According to Vice President of the Egyptian Natural Gas Holding Company (EGAS) Magdy Galal, the company aims to stop importing liquefied natural gas from abroad by the end of next year.
According to Galal, the Ministry of Petroleum owns the bulk structure that qualifies Egypt to become a regional energy hub. It owns the Sumed pipeline which carries most of the Gulf’s oil to Europe, 9,500 km of crude oil and petroleum products transportation lines, eight refineries with a production capacity of 38m tonnes annually, and 15m tonnes of storage capacity for crude oil and products, in addition to 19 oil ports overlooking the Mediterranean Sea and the Gulf of Suez.
The infrastructure of natural gas transportation includes a main network with a total of 7,000 km, a distribution network with a total of 31,000 km, as well as 29 gas processing plants, two natural gas liquefaction plants in Damietta and Idku, and two floating units to receive liquefied gas with a capacity of about 1,300m cubic feet per day, in addition to the huge natural gas plants that were discovered in the Mediterranean Sea.
According to Galal, Egypt’s production of natural gas reached about 5.5bn cubic feet, up from 4.6bn in 2016, after linking a number of new discoveries to the national gas grid.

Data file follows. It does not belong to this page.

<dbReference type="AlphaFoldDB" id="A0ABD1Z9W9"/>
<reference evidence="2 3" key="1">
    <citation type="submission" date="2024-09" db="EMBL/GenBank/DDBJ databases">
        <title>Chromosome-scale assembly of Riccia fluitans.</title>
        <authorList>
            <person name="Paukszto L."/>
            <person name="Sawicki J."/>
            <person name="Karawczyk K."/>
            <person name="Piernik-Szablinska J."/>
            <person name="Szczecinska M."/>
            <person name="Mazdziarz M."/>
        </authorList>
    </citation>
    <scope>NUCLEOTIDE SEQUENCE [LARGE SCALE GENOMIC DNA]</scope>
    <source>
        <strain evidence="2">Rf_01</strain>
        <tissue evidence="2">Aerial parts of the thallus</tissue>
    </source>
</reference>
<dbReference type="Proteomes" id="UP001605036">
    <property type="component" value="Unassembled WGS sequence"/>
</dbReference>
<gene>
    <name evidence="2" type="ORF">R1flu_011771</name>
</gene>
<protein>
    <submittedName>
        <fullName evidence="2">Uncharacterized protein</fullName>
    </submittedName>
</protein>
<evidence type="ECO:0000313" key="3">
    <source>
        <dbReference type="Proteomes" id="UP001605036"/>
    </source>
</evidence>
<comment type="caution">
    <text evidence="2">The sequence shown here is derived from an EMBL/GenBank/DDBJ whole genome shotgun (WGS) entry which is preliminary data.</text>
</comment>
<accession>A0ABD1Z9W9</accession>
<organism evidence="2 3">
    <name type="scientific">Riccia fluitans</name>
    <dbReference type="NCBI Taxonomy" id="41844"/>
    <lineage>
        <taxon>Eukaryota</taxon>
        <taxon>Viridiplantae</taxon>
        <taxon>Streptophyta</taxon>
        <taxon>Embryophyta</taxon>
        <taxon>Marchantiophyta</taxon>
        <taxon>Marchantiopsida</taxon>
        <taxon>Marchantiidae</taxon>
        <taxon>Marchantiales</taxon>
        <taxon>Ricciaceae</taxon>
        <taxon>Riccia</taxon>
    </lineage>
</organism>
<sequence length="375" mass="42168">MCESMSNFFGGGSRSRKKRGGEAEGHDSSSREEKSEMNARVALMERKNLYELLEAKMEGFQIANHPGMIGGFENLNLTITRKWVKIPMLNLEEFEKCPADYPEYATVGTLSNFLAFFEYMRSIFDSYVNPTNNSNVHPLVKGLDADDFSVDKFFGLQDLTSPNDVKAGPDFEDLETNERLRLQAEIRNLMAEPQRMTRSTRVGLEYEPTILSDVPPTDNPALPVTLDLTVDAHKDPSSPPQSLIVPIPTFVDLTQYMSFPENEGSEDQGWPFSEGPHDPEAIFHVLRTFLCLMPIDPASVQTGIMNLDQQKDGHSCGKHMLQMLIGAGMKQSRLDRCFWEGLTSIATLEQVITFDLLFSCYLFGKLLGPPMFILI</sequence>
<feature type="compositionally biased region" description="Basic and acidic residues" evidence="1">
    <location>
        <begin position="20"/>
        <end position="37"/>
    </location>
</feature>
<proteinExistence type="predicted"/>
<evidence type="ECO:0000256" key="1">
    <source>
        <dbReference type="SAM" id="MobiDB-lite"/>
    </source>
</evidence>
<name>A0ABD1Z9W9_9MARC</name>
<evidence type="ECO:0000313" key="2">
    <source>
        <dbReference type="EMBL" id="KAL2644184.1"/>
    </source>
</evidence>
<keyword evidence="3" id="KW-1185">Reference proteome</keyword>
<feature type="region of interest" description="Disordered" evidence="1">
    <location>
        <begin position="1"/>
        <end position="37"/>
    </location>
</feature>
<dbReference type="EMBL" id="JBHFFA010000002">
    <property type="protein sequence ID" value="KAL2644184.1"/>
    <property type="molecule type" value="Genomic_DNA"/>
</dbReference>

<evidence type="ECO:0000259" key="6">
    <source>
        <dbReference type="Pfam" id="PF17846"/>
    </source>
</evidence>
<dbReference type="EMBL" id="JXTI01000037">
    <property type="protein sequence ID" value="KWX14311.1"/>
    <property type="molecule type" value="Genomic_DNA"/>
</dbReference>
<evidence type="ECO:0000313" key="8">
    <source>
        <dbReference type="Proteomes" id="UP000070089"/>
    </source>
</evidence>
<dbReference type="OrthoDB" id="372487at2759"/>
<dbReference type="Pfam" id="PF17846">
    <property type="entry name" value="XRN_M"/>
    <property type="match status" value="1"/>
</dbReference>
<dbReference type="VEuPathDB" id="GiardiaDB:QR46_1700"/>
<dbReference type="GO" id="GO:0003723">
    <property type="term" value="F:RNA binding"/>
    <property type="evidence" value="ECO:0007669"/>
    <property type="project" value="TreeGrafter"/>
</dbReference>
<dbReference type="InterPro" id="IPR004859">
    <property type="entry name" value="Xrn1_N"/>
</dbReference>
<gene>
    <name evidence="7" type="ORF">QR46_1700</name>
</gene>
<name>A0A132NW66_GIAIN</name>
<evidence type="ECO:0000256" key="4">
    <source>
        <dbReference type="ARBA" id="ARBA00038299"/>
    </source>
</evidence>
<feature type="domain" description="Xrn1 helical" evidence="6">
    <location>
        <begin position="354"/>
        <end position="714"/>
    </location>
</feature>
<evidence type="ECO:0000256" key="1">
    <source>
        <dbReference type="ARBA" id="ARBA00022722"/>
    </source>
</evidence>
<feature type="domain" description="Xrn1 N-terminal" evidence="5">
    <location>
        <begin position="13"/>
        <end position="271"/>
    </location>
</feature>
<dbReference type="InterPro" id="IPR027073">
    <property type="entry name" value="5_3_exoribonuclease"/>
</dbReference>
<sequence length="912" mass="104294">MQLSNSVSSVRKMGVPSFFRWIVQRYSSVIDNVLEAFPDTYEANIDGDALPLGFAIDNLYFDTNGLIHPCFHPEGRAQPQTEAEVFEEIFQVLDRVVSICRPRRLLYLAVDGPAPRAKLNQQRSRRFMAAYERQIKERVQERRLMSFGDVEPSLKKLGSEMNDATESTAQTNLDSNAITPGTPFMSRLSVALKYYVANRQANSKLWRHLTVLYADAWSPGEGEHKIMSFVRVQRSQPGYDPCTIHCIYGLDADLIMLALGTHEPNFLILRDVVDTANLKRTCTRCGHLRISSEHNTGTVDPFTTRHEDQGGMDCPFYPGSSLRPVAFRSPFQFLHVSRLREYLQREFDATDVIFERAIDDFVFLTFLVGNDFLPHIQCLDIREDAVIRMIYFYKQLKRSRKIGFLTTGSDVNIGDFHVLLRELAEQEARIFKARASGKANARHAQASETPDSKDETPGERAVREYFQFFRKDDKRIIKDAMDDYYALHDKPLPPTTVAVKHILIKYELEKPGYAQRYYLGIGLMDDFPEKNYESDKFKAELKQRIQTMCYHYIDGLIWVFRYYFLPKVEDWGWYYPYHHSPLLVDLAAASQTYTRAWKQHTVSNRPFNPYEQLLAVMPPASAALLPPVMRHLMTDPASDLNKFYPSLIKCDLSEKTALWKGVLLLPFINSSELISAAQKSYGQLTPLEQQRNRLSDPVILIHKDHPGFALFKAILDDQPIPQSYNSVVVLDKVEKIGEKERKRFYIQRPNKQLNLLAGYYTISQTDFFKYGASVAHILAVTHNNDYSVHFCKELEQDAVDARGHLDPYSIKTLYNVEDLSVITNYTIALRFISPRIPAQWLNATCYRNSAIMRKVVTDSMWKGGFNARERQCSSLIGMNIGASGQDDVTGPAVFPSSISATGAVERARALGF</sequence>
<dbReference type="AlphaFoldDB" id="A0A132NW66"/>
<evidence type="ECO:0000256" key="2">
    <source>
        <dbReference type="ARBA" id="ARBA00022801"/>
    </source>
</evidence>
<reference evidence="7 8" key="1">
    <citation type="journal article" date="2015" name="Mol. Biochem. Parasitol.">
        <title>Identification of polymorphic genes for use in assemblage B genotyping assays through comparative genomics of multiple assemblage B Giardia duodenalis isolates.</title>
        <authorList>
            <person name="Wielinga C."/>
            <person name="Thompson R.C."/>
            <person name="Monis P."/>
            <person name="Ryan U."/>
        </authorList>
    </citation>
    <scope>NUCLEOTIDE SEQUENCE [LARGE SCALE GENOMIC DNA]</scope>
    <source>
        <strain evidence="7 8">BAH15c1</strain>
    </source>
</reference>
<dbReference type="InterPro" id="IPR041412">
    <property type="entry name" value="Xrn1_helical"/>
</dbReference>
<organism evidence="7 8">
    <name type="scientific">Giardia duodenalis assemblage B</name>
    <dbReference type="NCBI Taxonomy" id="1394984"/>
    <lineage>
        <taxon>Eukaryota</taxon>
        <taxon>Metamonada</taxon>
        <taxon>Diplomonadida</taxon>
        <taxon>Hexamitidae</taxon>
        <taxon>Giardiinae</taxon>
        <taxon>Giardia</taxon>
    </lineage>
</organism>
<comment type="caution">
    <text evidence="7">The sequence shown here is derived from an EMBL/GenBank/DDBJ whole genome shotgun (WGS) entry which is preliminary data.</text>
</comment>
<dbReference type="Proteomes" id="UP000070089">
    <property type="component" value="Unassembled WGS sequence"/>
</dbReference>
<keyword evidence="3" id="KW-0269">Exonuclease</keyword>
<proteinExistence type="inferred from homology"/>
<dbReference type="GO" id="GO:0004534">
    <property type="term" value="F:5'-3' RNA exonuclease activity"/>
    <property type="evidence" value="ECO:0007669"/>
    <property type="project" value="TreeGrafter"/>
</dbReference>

He added that the company has been able to secure a 20% increase in gas provisions during the current year compared to last year.
He pointed out that the quantities allocated to fertiliser industries increased by 19% compared to 2016, while iron and steel industries increased by 39%, the increase in the petroleum sector was 12%, and 7% for the homes and cars sector.
According to Galal, there are 80 new factories that started operating in natural gas, in addition to the development of 92 existing factories during 2017, pointing out that about 62% of domestic production goes to electricity.
On the other hand, Tamer Abu Bakr, president of the Chamber of Petroleum and Mining and chairperson of the Energy Committee at the Federation of Egyptian Industries (FEI) said that the government should replace diesel with natural gas, through the development of a national plan for replacement.
“We have to replace diesel with natural gas, even if through short-term import, because of its economic, technical, and environmental feasibility, especially for the electricity and industry sectors,” he said, adding that it is necessary to develop the activity of supplying ships with fuel in Egyptian gas stations instead of diesel fuel, in addition to renovating the gas and petroleum products network.
Next to this, a plan should look into increasing the storage capacities of petroleum products in ports and main areas of consumption while increasing the potential of the oil ports of Suez, Alexandria, and El-Sokhna in terms of adjusting pavement lengths and depths while allowing the private sector to invest in those activities.